China’s Warm Welcome for Taliban Sparks Backlash at Home
State media and diplomatic attempts to paper over the group’s past and present it as the “people’s choice” have met sharp criticism at home from those familiar with militant organization’s history of violence and repression of women. Beijing has long linked the Taliban with the East Turkestan Islamic Movement, which it has blamed for terrorist attacks in Xinjiang.
Now, in the wake of the chaotic exit of U.S. troops, China is embracing the group’s return to rule, a strategic U-turn that has left many at home feeling whiplashed. Further instability in Afghanistan could impact neighboring Pakistan, where China has $50 billion in Belt and Road investments, and send extremism over its border.
Foreign Ministry spokeswoman Hua Chunying appeared to moderate the official messaging at a news briefing Thursday, pointing to foreign commentary characterizing the Taliban as “more clear-headed and rational” than during its first period in power 20 years ago.
“Some people stress their distrust for the Afghan Taliban. We want to say that nothing is unchanged forever,” Hua said. “We need to see the past and present. We need to listen to words and watch actions.”
Later Friday, she attempted to refocus the conversation on the failure of America to impose democracy on Afghans. “As facts have shown, democracy has no set model, just like cold milk doesn’t agree with the Chinese people’s stomach, and Americans are not used to using chopsticks,” she said.
The People’s Daily, the mouthpiece of the Communist Party, posted a brief video history of the Taliban on Monday without mentioning its links to terrorism. The 60-second clip said the group was formed during Afghanistan’s civil war by “students in refugee camps” and expanded with the “support from the poor,” adding that it “has been in a war with the U.S. for 20 years since the Sept. 11 event.”
The post, which was later deleted, became the fifth-ranked trending top on Weibo, after prompting a huge backlash from users questioning why party newspaper tried to whitewash the group. Some cited its violent past, including beheading people in the streets, destroying the famed Bamiyan Buddhas and banning women from work and study.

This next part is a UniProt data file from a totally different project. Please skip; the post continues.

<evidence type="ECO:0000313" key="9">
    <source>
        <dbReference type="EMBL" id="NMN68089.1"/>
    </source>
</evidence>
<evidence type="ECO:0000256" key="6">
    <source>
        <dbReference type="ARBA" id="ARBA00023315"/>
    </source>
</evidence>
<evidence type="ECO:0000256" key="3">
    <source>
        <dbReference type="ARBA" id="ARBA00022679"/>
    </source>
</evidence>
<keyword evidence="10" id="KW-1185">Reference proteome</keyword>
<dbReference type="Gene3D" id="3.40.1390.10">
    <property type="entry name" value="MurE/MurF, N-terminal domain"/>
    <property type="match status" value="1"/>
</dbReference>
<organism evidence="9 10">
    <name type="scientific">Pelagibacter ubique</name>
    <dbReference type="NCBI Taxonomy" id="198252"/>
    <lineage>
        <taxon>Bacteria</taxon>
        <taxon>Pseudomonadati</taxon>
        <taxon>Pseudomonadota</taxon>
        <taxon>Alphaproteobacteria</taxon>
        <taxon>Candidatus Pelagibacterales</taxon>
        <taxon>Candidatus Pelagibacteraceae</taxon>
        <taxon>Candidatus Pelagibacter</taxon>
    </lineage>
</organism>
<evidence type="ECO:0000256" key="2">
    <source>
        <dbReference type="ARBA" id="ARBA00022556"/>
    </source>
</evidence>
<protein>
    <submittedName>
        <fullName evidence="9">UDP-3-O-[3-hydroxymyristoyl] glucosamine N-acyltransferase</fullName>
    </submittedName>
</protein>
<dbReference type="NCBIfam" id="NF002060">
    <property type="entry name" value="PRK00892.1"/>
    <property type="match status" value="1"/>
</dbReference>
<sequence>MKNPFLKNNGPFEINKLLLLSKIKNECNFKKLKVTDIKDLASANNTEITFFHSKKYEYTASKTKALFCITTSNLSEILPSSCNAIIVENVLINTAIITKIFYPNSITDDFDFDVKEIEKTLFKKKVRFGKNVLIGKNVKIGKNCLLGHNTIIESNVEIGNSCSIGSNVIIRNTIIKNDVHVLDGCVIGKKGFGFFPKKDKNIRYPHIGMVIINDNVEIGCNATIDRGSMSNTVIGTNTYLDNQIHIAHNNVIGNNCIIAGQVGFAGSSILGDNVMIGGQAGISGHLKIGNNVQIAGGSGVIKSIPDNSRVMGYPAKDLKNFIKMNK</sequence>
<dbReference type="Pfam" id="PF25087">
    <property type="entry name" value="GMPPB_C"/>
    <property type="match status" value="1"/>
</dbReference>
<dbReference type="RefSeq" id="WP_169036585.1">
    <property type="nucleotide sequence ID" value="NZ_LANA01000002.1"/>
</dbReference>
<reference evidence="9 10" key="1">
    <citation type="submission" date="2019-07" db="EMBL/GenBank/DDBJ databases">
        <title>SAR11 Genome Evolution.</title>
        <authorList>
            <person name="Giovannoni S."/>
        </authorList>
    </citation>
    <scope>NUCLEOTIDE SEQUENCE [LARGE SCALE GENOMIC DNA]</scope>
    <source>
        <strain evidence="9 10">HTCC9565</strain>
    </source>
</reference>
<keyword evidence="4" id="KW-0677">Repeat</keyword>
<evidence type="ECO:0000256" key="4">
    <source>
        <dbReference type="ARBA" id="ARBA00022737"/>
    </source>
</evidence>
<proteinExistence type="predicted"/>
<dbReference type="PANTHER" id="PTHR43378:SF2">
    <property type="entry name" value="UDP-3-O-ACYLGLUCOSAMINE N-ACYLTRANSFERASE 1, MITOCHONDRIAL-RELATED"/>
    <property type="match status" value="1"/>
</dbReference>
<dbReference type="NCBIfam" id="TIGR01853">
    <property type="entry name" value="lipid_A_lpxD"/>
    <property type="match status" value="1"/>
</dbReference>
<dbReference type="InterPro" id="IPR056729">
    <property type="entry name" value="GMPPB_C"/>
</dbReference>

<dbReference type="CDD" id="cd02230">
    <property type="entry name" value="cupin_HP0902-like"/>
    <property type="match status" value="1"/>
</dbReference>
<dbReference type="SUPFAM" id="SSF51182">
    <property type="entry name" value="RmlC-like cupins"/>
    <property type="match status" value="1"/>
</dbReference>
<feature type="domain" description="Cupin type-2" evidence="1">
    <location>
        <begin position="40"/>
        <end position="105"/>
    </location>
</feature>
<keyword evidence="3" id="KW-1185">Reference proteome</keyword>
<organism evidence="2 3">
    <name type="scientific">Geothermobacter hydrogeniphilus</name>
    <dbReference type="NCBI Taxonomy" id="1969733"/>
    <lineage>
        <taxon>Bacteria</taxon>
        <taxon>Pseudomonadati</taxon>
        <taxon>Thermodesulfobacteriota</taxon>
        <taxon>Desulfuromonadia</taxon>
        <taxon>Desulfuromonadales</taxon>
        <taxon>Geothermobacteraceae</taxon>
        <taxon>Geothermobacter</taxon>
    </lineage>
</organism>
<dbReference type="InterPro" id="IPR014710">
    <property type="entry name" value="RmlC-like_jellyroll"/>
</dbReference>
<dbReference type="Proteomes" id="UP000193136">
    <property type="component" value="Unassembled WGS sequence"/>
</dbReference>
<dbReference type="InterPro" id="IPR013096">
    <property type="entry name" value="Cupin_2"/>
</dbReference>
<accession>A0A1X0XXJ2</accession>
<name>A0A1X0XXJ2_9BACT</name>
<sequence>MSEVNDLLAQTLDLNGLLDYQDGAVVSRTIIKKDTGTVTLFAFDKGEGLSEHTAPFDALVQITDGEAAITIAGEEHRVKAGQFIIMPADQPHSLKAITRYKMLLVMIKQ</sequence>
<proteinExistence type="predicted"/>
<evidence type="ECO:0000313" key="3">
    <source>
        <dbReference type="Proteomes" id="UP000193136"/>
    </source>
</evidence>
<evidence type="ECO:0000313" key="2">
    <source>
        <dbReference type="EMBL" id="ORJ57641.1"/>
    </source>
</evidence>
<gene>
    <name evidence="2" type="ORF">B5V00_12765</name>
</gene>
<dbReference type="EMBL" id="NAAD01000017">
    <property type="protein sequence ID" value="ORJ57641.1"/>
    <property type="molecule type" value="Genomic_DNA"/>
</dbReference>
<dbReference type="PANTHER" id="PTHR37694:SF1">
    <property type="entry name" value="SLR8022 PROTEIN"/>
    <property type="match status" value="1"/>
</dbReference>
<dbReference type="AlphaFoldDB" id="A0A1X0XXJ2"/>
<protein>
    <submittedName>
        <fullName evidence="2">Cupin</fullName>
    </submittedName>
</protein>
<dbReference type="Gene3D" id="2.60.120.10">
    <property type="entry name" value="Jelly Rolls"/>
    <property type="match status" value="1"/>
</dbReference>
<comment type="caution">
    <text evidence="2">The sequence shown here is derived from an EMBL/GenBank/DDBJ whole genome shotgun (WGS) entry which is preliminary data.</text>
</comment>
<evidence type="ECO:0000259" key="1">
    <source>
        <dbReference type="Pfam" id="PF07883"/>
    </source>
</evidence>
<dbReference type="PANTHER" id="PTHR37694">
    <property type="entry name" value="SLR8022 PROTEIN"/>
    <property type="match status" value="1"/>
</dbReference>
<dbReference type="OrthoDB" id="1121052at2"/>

Foreign Ministry comments professing China’s respect for “the will and choice of the Afghan people,” suggesting the Taliban had popular support in the country, similarly raised questions. A post on the WeChat blog “Philosophia” asking “Is Taliban the choice of the Afghanistan people?” was read more than 100,000 times, and widely shared on social media platforms, before it was censored Thursday.
The possibility of Afghanistan women losing hard-won opportunities to study and work hit at a sensitive time in China. Sexual assault allegations against celebrity Kris Wu and an Alibaba Group Holding Ltd. executive have fanned a new wave of criticism against the entrenched patriarchy.
After a female Afghan filmmaker’s plea for the world to pay attention to her country was scrubbed from Chinese social media sites, some users lashed out. “The voice of Afghan people have all been censored by you!” one woman wrote.
Even the state broadcaster has found it hard to carve a single narrative -- but appeared to have adopted a dual track for domestic and international audiences.
“People in Afghanistan are scared and some women are choosing to stay home,” the state-backed China Global Television Network said in an English report targeting Western audiences on Wednesday. “The Taliban has not given specifics on what respecting women’s rights within the framework of Islam will entail.”
On the same day, a Chinese-language report in CCTV4, the state broadcaster’s channel for international news, spun a more optimistic picture. While acknowledging some women expressed worries for future, the report said the situation in Kabul was “gradually returning to normal” and the Taliban had made multiple promises, including protecting women’s rights, including allowing them to work and study.
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